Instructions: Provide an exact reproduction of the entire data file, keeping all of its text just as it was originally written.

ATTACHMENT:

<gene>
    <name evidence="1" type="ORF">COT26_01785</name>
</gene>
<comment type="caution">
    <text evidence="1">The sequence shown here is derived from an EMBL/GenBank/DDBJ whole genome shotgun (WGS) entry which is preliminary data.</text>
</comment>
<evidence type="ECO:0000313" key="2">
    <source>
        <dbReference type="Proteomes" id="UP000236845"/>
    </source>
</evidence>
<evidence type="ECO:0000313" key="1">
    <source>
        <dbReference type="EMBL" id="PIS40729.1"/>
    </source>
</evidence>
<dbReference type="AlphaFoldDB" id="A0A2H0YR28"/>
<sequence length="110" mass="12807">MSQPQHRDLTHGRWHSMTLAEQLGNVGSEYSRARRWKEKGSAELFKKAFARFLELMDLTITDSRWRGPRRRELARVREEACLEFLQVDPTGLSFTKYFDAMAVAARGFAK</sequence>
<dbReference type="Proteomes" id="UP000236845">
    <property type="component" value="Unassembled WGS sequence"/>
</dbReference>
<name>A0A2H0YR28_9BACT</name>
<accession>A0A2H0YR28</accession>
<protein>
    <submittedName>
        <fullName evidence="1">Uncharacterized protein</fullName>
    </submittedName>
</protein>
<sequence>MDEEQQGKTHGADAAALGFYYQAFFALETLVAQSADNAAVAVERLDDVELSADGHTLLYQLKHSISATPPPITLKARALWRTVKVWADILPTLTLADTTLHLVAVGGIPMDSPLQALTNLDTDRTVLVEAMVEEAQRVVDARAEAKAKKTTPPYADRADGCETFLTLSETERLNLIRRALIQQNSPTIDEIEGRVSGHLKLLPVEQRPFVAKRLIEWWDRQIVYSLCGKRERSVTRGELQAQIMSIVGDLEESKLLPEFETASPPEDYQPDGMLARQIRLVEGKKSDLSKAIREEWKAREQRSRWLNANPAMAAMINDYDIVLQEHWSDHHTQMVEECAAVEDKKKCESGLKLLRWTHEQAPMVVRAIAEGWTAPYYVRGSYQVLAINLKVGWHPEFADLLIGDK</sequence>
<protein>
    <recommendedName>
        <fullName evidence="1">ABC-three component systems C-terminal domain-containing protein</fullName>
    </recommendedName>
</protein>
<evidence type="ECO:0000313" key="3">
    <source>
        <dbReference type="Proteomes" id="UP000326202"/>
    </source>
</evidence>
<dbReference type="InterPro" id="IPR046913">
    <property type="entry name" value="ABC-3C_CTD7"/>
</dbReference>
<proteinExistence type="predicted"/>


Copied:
<gene>
    <name evidence="1" type="ORF">COT26_01785</name>
</gene>
<comment type="caution">
    <text evidence="1">The sequence shown here is derived from an EMBL/GenBank/DDBJ whole genome shotgun (WGS) entry which is preliminary data.</text>
</comment>
<evidence type="ECO:0000313" key="2">
    <source>
        <dbReference type="Proteomes" id="UP000236845"/>
    </source>
</evidence>
<evidence type="ECO:0000313" key="1">
    <source>
        <dbReference type="EMBL" id="PIS40729.1"/>
    </source>
</evidence>
<dbReference type="AlphaFoldDB" id="A0A2H0YR28"/>
<sequence length="110" mass="12807">MSQPQHRDLTHGRWHSMTLAEQLGNVGSEYSRARRWKEKGSAELFKKAFARFLELMDLTITDSRWRGPRRRELARVREEACLEFLQVDPTGLSFTKYFDAMAVAARGFAK</sequence>
<dbReference type="Proteomes" id="UP000236845">
    <property type="component" value="Unassembled WGS sequence"/>
</dbReference>
<name>A0A2H0YR28_9BACT</name>
<accession>A0A2H0YR28</accession>
<protein>
    <submittedName>
        <fullName evidence="1">Uncharacterized protein</fullName>
    </submittedName>
</protein>
<sequence>MDEEQQGKTHGADAAALGFYYQAFFALETLVAQSADNAAVAVERLDDVELSADGHTLLYQLKHSISATPPPITLKARALWRTVKVWADILPTLTLADTTLHLVAVGGIPMDSPLQALTNLDTDRTVLVEAMVEEAQRVVDARAEAKAKKTTPPYADRADGCETFLTLSETERLNLIRRALIQQNSPTIDEIEGRVSGHLKLLPVEQRPFVAKRLIEWWDRQIVYSLCGKRERSVTRGELQAQIMSIVGDLEESKLLPEFETASPPEDYQPDGMLARQIRLVEGKKSDLSKAIREEWKAREQRSRWLNANPAMAAMINDYDIVLQEHWSDHHTQMVEECAAVEDKKKCESGLKLLRWTHEQAPMVVRAIAEGWTAPYYVRGSYQVLAINLKVGWHPEFADLLIGDK</sequence>
<protein>
    <recommendedName>
        <fullName evidence="1">ABC-three component systems C-terminal domain-containing protein</fullName>
    </recommendedName>
</protein>
<evidence type="ECO:0000313" key="3">
    <source>
        <dbReference type="Proteomes" id="UP000326202"/>
    </source>
</evidence>
<dbReference type="InterPro" id="IPR046913">
    <property type="entry name" value="ABC-3C_CTD7"/>
</dbReference>
<proteinExistence type="predicted"/>